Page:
Good money practices rebuild credit scores after bankruptcy

Filing for bankruptcy typically represents a low point in the financial lives of people in Michigan, but the chance to clear out debts offers opportunity for the future. A bankruptcy will linger on a credit report for at least seven years and impact an individual's ability to rent apartments or obtain loans. Despite this, people can rebuild their credit scores with proper money management.

A crucial first step requires reflection on the causes of the bankruptcy. Someone who piled up debts because of excessive spending must commit to living within a budget and avoiding debt. Problems like unemployment or a medical crisis, however, might pass and allow a person who had normally been responsible with money to continue forward without falling into debt. After analyzing the source of financial woes, people need to set up budgets and strive to build an emergency savings fund.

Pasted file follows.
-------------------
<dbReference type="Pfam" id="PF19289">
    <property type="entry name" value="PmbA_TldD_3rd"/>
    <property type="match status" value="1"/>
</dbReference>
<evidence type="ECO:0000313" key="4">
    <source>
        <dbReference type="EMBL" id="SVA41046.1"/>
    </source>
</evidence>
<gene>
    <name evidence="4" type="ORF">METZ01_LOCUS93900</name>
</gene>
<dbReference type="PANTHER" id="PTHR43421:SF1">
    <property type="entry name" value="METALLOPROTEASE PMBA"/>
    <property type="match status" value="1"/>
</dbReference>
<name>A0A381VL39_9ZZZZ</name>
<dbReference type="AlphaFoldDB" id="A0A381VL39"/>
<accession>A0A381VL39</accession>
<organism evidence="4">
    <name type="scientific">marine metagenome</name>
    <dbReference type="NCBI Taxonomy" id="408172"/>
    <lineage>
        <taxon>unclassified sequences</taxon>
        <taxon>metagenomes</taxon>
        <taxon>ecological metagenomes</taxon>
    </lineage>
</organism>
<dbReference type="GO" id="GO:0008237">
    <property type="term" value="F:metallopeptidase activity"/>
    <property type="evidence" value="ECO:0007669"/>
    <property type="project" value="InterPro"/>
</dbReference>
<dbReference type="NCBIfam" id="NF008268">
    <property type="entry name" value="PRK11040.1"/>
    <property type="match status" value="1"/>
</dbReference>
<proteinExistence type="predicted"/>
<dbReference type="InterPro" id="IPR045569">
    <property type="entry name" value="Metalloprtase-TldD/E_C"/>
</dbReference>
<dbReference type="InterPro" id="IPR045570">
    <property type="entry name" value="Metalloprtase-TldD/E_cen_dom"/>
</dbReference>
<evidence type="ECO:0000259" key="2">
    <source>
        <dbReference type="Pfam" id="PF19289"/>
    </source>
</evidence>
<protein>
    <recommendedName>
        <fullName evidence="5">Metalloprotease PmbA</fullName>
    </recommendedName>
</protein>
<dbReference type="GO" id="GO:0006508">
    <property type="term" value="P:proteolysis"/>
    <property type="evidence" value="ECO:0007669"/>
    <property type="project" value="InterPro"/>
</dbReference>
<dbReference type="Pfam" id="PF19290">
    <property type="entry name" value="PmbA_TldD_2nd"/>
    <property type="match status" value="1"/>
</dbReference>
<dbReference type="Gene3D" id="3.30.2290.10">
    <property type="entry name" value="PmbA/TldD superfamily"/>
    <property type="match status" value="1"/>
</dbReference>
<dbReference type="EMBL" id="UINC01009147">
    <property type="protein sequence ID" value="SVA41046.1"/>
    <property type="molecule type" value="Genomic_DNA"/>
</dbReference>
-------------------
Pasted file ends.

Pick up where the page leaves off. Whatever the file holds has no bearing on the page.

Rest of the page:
Paying utility and insurance bills on time will begin to revive someone's credit score. A person might also open a credit account at a store or gas station. This action would create a new credit history, but the person must avoid charging any debts on the open credit accounts. The recovery period after a bankruptcy can provide the motivation to develop better financial habits.

When a person is in the throes of financial hardship, a consultation with an attorney may reveal options for escaping insurmountable debts or foreclosure. An attorney might inform a person about which debts a bankruptcy could discharge. Legal assistance may help a person file complete financial disclosures with the court and avoid delays or denials. An attorney might also confront creditors that continue to harass a person despite a bankruptcy filing. These services may help empower a person during a stressful time and pave the way to a fresh financial start.